Embracing the spirit of its name (The Green in Dover and the New Castle Green), The Green will provide an open-air meeting place for Delawareans to discuss events, consider issues and share ideas. This radio and online magazine will present the highest quality Delaware news and information. Through informed reporting, nuanced storytelling and in-depth interviews, The Green reaches past stereotypes and knee-jerk reactions to encourage a fuller, more robust discovery of Delaware, today.

Dual enrollment options growing at A.I. duPont High School

The Green: Where Delaware explores its common ground

Earlier this week, Gov. Jack Markell visited Howard High School of Technology to tout the increase in First State high schoolers earning college credit through dual enrollment courses – courses where they can earn high school and college credit simultaneously.

According to the Governor’s office – participation in these courses statewide has more than doubled since last year as 15 hundred students from 25 schools have signed up for one of over 100 applicable courses.

But the growth isn’t just in the number of students involved. Schools are getting more creative in how they offer these opportunities. And one high school, A.I DuPont in Greenville, is taking a major step forward by creating what it’s calling an Early College Academy that would start in freshman year and give them the opportunity to earn up to 28 college credits – basically a year’s worth before they graduate. (More)

Colonial dam removal lures fish, yields historic artifacts

The Green: Where Delaware explores its common ground

Next spring, for the first time since 1777, thousands of shad will have the opportunity to spawn in Delaware’s White Clay Creek.

That’s because earlier this month a dam dating to the Colonial period was partially removed from the creek where it borders Delaware Park racetrack, and the White Clay Creek Country Club

It’s the first dam in the state to be removed in an effort to restore the natural flow of a waterway – a move prompted by the creek’s federal Wild and Scenic River designation. (More)

DSU researchers study ways to protect bats from wind turbines

The Green: Where Delaware explores its common ground

Wind energy is one of the fastest growing energy sources in the world. The number of wind turbines in the United States now generates over 61 gigawatts, equivalent to powering 15.3 million American homes, according to the Wind Energy Foundation. While this holds promise to lower greenhouse gas emissions, there’s another environmental impact to be considered if more turbine are built: bats.

That’s right. One reason the bat population is suffering these days is because large numbers are killed by wind turbines. While bats may not be the cuddliest of creatures, they help the food supply by preying on crop pests and pollinating many fruits we eat every day.

But the solution isn’t to shut down the turbines, scientists are studying ways to help turbines and bats coexist. Delaware Public Media’s science reporter Eli Chen spoke to some bat researchers at Delaware State University who are doing just that. (More)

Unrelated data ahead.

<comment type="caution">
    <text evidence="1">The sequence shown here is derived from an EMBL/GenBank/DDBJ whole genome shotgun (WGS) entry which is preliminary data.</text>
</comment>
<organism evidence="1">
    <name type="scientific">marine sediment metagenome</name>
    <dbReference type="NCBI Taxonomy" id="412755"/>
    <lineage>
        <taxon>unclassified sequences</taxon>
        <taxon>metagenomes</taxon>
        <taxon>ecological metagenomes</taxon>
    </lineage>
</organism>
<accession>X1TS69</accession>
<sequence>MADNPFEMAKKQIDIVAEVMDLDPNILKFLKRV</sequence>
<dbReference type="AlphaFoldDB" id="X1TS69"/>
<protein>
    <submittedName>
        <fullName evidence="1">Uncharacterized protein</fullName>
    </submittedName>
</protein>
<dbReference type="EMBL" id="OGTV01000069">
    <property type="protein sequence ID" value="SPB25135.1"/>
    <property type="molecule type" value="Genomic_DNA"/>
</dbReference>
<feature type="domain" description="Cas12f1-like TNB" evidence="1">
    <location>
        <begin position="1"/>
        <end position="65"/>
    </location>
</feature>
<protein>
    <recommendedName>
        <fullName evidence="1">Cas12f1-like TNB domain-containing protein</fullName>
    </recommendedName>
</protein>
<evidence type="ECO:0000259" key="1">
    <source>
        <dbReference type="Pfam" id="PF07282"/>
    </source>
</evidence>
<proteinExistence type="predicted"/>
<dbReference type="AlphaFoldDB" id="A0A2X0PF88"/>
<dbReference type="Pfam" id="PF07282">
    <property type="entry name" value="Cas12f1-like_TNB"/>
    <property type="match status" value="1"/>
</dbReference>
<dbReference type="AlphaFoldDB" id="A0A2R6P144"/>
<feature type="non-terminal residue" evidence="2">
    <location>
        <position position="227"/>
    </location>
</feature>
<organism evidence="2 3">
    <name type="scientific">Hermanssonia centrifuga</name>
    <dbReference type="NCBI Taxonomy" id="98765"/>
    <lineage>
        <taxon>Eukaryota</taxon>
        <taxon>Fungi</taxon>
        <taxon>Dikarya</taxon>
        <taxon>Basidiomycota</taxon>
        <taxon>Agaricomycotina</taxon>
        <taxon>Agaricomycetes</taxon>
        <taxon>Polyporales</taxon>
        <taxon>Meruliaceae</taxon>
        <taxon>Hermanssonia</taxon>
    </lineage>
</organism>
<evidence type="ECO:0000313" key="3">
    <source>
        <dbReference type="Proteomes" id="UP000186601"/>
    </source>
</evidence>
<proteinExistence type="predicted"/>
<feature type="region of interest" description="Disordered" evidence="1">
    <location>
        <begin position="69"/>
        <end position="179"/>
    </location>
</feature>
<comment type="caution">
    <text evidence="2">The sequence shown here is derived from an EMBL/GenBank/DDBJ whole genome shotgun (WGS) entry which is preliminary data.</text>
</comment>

Arts Playlist: Biggs exhibit chronicles artist’s journey across the country

The Green: Where Delaware explores its common ground

Emile Klein is a classically trained portrait painter who believes we all have a story to tell.

To that end, the artist recently biked through 50 states to document America.

Throughout his journey, Klein stopped at the homes of short term sponsors, trading portraits for temporary room and board. While he painted, Klein also recorded conversations with his subjects.

The individual stories of these Americans, including Delawareans, are told in their own words as well as through a variety of other mediums like music and video.

These recordings and portraits are currently on display at the Biggs Museum of American Art in Dover in the multimedia exhibit, “You’re U.S.”

In this week’s Arts Playlist, Delaware Public Media’s Cathy Carter visited the Biggs to chat with Emile Klein about his journey and the exhibit it inspired. (More)

Enlighten Me: Delaware’s Christmas tree farms

The Green: Where Delaware explores its common ground

Climate change affects the entire world and some aspects of it – like sea level rise – are more obvious than others. More rain and warmer temperatures bring new, deadly diseases for coniferous trees, putting pressure on Delaware’s Christmas tree farmers.

Delaware Public Media’s James Dawson spoke with Jim Landis, head of Delaware’s Christmas Tree Growers Association, about his experiments with exotic trees to adapt to a warming world.

Offer your story suggestions on our Facebook page for The Green, on Twitter – @TheGreenDE – or by emailing us at thegreen@delawarepublic.org

December 12, 2014
December 5, 2014
November 28, 2014
November 21, 2014
November 14, 2014
November 7, 2014
October 31, 2014

Browse our archive of previous episodes of The Green here.